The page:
3rd Party Risk Management , Breach Notification , Cybercrime
Hitachi Energy Latest Victim of Clop GoAnywhere AttacksAttackers Exploit Zero-Day Vulnerability in Fortra's Managed File Transfer Software
Hitachi Energy joined the ranks of victims hit by the Clop ransomware group, which has exploited a zero-day vulnerability in Fortra's widely used managed file transfer software, GoAnywhere MFT. Clop claimed responsibility for the hack, which compromised networks used by 130 different organizations.
See Also: LIVE Webinar | Stop, Drop (a Table) & Roll: An SQL Highlight Discussion
Hitachi Energy, a subsidiary of the Japanese tech giant, confirmed Friday that the Clop ransomware group had exploited the flaw in Fortra's GoAnywhere file transfer software that could have resulted in unauthorized access to employee data in some countries.
"Upon learning of this event, we took immediate action and initiated our own investigation, disconnected the third-party system and engaged forensic IT experts to help us analyze the nature and scope of the attack," the company said in a data breach notification letter.
The company says it is informing affected employees and has notified applicable data privacy, security and law enforcement authorities.
"According to our latest information, our network operations or the security of customer data have not been compromised. We will continue to update relevant parties as the investigation progresses," the statement said.
Cybersecurity analyst and security researcher Dominic Alvieri first reported about the breach at the company. Hitachi Energy owns power grids and wind farms in Italy and Finland, among other locations, and offers its solutions in more than 140 countries.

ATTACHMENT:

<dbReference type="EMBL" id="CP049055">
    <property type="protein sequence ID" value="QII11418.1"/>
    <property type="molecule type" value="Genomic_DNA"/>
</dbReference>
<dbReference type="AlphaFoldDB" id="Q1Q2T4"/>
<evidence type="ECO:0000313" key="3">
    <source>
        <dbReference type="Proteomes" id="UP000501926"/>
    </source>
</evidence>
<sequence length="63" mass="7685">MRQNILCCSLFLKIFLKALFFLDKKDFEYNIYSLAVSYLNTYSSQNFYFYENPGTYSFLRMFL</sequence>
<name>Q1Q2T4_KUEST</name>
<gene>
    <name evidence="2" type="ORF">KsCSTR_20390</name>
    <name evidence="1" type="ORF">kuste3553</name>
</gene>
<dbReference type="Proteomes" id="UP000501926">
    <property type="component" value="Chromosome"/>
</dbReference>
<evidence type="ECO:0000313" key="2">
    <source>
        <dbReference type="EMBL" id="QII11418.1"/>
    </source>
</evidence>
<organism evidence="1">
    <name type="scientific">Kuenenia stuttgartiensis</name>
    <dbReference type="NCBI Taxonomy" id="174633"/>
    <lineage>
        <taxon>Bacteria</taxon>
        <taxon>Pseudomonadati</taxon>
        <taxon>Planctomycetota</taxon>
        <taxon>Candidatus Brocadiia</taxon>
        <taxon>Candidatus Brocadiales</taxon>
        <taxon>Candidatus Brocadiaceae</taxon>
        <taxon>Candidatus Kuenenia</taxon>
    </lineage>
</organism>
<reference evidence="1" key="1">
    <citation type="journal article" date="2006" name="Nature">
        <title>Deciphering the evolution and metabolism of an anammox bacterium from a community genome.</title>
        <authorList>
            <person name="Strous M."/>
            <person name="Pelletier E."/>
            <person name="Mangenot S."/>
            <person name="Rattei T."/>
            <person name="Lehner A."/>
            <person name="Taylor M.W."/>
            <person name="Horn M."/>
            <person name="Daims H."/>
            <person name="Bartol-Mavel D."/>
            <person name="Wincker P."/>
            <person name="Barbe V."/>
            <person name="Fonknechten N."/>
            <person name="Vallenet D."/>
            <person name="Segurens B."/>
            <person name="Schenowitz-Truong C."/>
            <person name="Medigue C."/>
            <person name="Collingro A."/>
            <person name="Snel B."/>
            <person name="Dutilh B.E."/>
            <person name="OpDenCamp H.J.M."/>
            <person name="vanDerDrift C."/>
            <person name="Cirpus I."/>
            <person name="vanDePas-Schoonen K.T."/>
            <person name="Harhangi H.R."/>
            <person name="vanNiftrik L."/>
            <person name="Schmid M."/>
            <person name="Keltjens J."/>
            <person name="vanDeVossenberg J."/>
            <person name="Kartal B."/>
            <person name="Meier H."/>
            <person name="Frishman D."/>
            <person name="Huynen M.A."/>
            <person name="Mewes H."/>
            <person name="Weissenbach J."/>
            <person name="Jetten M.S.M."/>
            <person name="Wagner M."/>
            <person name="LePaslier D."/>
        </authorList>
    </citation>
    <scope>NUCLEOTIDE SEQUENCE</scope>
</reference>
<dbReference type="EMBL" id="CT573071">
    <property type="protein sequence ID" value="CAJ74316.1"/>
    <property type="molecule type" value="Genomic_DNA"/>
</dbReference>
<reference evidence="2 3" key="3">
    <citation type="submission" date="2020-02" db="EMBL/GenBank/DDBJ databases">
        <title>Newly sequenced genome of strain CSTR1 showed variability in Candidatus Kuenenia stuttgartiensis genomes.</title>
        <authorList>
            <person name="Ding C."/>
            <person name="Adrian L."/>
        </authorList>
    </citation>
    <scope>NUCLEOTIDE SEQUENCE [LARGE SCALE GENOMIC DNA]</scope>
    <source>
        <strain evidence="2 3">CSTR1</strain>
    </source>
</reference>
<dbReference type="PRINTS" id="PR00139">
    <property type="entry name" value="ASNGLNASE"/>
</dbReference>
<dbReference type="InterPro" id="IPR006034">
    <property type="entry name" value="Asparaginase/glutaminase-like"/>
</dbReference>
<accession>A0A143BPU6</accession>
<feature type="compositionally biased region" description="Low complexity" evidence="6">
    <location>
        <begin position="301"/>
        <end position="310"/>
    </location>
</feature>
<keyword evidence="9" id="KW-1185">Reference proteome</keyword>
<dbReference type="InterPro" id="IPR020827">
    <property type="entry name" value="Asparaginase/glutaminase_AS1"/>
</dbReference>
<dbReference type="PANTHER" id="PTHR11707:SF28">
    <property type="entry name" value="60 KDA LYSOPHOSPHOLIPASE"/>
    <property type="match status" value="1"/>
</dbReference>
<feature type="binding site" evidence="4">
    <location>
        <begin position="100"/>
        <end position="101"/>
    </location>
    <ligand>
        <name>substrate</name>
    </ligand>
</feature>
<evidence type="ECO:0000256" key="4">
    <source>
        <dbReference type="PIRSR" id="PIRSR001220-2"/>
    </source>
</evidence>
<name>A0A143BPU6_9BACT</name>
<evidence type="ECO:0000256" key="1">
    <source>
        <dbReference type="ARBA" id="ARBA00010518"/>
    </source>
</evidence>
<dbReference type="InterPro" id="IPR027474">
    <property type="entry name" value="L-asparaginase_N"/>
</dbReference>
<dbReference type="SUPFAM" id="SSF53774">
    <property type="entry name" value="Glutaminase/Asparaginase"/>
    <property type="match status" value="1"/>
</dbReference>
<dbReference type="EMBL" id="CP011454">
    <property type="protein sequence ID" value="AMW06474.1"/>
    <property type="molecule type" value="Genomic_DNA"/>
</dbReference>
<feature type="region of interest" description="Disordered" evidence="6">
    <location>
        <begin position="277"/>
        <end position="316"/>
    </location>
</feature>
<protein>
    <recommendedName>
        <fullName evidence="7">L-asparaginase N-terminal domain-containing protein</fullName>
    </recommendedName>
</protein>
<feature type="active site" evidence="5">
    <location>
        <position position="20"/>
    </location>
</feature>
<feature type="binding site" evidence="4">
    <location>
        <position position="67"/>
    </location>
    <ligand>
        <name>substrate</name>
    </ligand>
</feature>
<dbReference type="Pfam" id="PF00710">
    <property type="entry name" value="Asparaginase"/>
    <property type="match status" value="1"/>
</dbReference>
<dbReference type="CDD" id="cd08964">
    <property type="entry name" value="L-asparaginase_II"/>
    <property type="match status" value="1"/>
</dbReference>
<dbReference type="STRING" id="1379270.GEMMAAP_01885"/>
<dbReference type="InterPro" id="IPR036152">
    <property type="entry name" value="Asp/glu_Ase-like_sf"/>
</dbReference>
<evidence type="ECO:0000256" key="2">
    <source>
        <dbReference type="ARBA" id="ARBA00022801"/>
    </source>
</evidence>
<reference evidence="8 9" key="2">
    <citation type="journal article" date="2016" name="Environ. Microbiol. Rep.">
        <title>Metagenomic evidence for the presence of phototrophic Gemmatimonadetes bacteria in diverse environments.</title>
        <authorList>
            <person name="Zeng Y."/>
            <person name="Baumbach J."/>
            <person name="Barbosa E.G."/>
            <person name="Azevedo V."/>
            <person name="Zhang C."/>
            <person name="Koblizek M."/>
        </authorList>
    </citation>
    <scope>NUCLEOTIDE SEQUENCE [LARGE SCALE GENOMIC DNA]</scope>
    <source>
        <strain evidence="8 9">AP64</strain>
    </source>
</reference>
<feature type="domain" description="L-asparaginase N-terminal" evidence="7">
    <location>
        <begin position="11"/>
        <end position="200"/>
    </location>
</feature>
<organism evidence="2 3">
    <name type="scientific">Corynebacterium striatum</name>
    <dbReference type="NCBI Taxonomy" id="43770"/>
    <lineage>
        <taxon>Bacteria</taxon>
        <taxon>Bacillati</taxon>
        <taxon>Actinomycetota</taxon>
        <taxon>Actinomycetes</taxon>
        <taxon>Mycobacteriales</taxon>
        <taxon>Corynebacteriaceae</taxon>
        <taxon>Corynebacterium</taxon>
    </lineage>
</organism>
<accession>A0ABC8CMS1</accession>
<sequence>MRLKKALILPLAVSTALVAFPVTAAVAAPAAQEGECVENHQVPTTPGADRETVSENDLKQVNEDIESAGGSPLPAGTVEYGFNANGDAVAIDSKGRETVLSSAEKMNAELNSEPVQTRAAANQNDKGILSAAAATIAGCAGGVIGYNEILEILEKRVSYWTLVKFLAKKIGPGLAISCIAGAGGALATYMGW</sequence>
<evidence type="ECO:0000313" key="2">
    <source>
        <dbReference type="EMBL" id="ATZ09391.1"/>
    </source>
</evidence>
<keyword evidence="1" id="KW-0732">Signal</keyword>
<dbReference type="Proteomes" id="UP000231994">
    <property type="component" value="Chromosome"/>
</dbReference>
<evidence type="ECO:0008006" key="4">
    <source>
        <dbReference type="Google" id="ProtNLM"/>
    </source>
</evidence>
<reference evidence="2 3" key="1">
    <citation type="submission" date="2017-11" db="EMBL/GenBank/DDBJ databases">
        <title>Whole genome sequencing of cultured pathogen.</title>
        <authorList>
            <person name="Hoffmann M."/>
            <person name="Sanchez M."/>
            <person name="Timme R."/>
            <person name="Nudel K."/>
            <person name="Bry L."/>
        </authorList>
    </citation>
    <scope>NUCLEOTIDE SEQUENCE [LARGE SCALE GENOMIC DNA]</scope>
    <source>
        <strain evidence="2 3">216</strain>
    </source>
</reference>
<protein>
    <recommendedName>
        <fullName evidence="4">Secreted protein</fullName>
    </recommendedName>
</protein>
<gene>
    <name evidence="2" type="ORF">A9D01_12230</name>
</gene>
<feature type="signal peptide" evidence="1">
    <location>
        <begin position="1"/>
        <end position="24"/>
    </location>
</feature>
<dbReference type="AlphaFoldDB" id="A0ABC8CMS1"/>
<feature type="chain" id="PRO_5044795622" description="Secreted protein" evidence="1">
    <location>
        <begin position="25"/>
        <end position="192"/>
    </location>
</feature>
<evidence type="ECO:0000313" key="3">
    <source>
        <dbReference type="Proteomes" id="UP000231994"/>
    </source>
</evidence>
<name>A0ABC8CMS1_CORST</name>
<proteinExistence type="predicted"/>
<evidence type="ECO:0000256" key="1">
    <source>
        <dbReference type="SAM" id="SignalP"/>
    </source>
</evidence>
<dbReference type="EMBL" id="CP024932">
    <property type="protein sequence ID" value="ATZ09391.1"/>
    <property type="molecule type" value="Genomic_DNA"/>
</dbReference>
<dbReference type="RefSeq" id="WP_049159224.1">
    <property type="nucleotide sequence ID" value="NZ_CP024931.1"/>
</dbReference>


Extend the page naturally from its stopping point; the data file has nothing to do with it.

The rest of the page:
A spokesperson for Hitachi Energy was not immediately available to provide additional details.
The incident came on the heels of a breach at cybersecurity software giant Rubrik, which also fell victim to attackers exploiting the same vulnerability. Rubrik, based in Palo Alto, California, is one of the industry's largest data resilience platforms. The company helps customers restore data after systems crash or get wiped by attackers (see: Rubrik Breached Via Zero-Day Attack Exploiting GoAnywhere).
Hackers used a flaw in the GoAnywhere file transfer software to access a nonproduction IT test environment at Rubrik, the company said in a data breach notification on March 14.
The vulnerability exploited by attackers is designated as CVE-2023-0669, and it exists in Windows and Linux versions of the managed file transfer software prior to 7.1.2.
Fortra, formerly known as HelpSystems, has more than 3,000 organizations as customers.
The vulnerability in GoAnywhere MFT is a pre-authentication remote code execution flaw in which attackers can exploit the flaw and remotely execute code of their choosing without having to first authenticate in the GoAnywhere MFT administrative console.
For the attack to succeed, the administrative console must be internet-exposed. The first known attacks to exploit the flaw began Jan. 25. On Feb. 1, Fortra issued a security alert and mitigation instructions. On Feb. 7, it released version 7.1.2 of GoAnywhere MFT, which patches the flaw.
The U.S. Cybersecurity and Infrastructure Security Agency and other federal agencies have urged all GoAnywhere MFT users to immediately upgrade their software or use workarounds to mitigate the vulnerability (see: Authorities Warn Healthcare Sector of Ongoing Clop Threats).